Horse Racing Duals puzzle discussion


I did it in Python. For some reason I pass “Horses in any order” and “Many horses”, but not “Simple case”. It seems like first input is entering 3 instead of 4, so it prints when I inserted

print('n = ’ + str(n), file=sys.stderr)


n = int(input())


The problem statement doesn’t say that all the speeds you’ll be given are unique, which implies that there is a chance that horses with the same speed will be in the data set. What will be the result if those horses race each other, and what will the difference in speeds be?

From another perspective, the output D is shown to be an integer value greater than or equal to zero. Can your algorithm produce that?


Hello, I made this code :
include iostream>
include string>
include vector>
include algorithm>
include set>

using namespace std;

int main(){
set<unsigned long> myset;

unsigned int N;
cin >> N; cin.ignore();
for (unsigned int i = 0; i < N; i++) {
    unsigned long Pi;
    cin >> Pi; cin.ignore();

set<unsigned long>::iterator it=myset.end();

unsigned long ecartTmp=*it-*--it;

if (ecartTmp==1 || myset.size()==2){
    cout << ecartTmp <<endl;
    return 0;

unsigned long ecart=ecartTmp;

    if (ecartTmp==1){
        cout << "1" <<endl;
        return 0;
    if (ecartTmp<ecart){

cout << ecart << endl;

// Write an action using cout. DON'T FORGET THE "<< endl"
// To debug: cerr << "Debug messages..." << endl;

It pass “horses in desorder” in IDE but not when I submitted it, why?

Thanks for help :blush:


My code gets 90% on validation test. It does not print the values for the shorter distance among the initial two horses according to the results. I don know why.

 * Auto-generated code below aims at helping you parse
 * the standard input according to the problem statement.
let arr = []
let arr2 = []

var N = parseInt(readline());
for (var i = 0; i < N; i++) {
    var pi = parseInt(readline());
arr = arr.sort()
for(let i = 1;i<arr.length;i++){

for(let i =0;i<arr2.length;i++){
        arr2[i] = arr2[i]*-1}}
arr3 = arr2.reduce(function(p,n){if(p>n){return n}
else{return p}})

Here is my code. It would be great if you could help me.


When I test against Many Horses, it says it expects 47 as the answer. But when I print off the list, the numbers are 0, 1, 2, 3, 4, 5, 6, etc… so the minimum difference should be 1. Am I missing something?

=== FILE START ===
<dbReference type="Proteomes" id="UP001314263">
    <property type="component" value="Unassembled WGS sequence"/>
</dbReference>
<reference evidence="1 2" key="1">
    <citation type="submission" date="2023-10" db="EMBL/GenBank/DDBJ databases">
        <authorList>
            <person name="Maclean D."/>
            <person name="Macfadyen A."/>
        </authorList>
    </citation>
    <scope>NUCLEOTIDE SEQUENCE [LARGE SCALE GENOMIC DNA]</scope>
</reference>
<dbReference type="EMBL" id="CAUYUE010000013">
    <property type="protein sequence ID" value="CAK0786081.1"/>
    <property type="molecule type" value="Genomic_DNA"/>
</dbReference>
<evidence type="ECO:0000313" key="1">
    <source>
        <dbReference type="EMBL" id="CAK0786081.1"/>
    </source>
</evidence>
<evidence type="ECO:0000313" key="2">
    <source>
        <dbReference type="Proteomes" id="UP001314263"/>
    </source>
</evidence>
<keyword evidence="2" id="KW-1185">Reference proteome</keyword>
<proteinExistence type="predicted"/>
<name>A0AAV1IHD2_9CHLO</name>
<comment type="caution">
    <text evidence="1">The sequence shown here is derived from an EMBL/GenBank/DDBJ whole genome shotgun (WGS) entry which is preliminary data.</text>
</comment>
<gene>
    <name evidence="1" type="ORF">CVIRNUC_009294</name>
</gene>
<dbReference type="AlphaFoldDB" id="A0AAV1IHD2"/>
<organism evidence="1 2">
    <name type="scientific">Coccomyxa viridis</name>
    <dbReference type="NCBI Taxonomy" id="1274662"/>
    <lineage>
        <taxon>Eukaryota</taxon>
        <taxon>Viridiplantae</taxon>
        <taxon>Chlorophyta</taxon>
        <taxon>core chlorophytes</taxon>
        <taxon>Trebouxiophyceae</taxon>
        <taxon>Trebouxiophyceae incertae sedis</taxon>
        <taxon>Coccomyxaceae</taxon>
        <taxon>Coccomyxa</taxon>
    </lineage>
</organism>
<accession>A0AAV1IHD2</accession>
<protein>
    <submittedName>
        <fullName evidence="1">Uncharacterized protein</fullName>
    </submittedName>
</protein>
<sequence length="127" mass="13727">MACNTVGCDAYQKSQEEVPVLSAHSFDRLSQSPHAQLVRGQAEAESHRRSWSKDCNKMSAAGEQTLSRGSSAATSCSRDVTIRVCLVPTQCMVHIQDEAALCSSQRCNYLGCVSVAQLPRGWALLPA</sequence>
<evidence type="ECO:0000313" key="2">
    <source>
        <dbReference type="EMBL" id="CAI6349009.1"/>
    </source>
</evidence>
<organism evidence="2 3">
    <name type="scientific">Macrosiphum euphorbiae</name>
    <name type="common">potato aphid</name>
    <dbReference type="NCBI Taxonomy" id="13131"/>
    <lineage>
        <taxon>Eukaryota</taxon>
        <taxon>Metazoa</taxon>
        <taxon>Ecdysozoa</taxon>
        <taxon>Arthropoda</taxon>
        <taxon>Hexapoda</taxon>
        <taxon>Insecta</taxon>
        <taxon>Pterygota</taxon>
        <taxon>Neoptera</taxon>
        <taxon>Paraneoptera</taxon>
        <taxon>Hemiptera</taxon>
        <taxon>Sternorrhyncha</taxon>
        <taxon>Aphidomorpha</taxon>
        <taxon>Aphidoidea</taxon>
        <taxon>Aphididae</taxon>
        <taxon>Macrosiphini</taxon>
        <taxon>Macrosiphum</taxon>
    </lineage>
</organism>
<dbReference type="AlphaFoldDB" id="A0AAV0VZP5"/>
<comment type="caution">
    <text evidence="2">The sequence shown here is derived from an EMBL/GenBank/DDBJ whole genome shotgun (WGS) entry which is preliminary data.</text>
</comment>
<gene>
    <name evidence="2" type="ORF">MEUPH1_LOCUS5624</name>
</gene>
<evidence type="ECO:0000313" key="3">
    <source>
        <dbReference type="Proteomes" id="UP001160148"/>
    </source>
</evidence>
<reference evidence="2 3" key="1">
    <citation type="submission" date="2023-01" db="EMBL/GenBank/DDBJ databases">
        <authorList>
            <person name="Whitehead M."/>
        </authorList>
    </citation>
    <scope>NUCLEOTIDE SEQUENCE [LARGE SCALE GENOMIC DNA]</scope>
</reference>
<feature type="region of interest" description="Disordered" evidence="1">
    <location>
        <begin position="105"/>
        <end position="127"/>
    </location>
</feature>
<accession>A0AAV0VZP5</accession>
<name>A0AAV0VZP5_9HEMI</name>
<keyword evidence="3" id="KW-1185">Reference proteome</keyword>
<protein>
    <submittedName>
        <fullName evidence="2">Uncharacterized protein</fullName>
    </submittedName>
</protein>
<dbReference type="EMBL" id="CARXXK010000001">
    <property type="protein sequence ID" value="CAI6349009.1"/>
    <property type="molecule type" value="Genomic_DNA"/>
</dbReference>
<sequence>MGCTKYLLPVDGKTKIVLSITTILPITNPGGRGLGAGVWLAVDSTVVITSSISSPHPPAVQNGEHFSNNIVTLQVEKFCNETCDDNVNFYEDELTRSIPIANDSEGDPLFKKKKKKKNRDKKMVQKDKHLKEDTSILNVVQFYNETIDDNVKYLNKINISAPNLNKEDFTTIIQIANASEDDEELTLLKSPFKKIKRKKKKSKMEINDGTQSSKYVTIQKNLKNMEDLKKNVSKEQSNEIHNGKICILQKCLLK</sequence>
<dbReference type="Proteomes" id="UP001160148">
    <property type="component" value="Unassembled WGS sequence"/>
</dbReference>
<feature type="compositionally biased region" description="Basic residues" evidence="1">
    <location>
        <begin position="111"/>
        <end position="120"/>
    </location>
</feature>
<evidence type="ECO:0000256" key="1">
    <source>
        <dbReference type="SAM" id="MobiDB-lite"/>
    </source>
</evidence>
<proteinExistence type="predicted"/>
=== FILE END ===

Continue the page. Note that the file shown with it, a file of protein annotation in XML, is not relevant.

Don’t use a std::set. You’re losing information if two horses have same power.
You’re lucky to pass the validator 5 with your method because all powers are equal, so your set is of size 1 and
unsigned long ecartTmp=it-–it gives you 0 then.

Hi, I don’t get your code.
If you do arr = arr.sort() then arr is sorted in increasing order I guess, so arr[i]-(arr[i-1]) is always a positive number.
You don’t have to copy the adjacent differences in arr2, you’re wasting time and space.
Just traverse arr and compute arr[i] - arr[i-1] on the fly.

I don’t know what you’re printing (the loop count ?) because the numbers begin like this :


Oh, wow. Yeah, I was missing a really obvious piece. Thanks for the help.


Hey, I am a little confused about this puzzle. In the second test case wouldn’t the output be 27, since the 2 greatest powers are 55 and 28?
Am I getting this right? How in this particular case the output be 1? Is it a bug?



quote from the puzzle’s statement

Write a program which, using a given number of strengths, identifies the two closest strengths and shows their difference with an integer (≥ 0).

Here, the two closest strengths are 10 and 11. So the difference is 1.


I see. I got it mixed up. Thank you for the clarification.


I’m amazed at the length of this thread.

As other people said, bash is not meant to do algorithms, it’s just meant to call standard UNIX tools which will do the actual job. Trying to do any kind of tight loop in bash is like using visual basic to do 3D imaging. The worst possible tool for the job.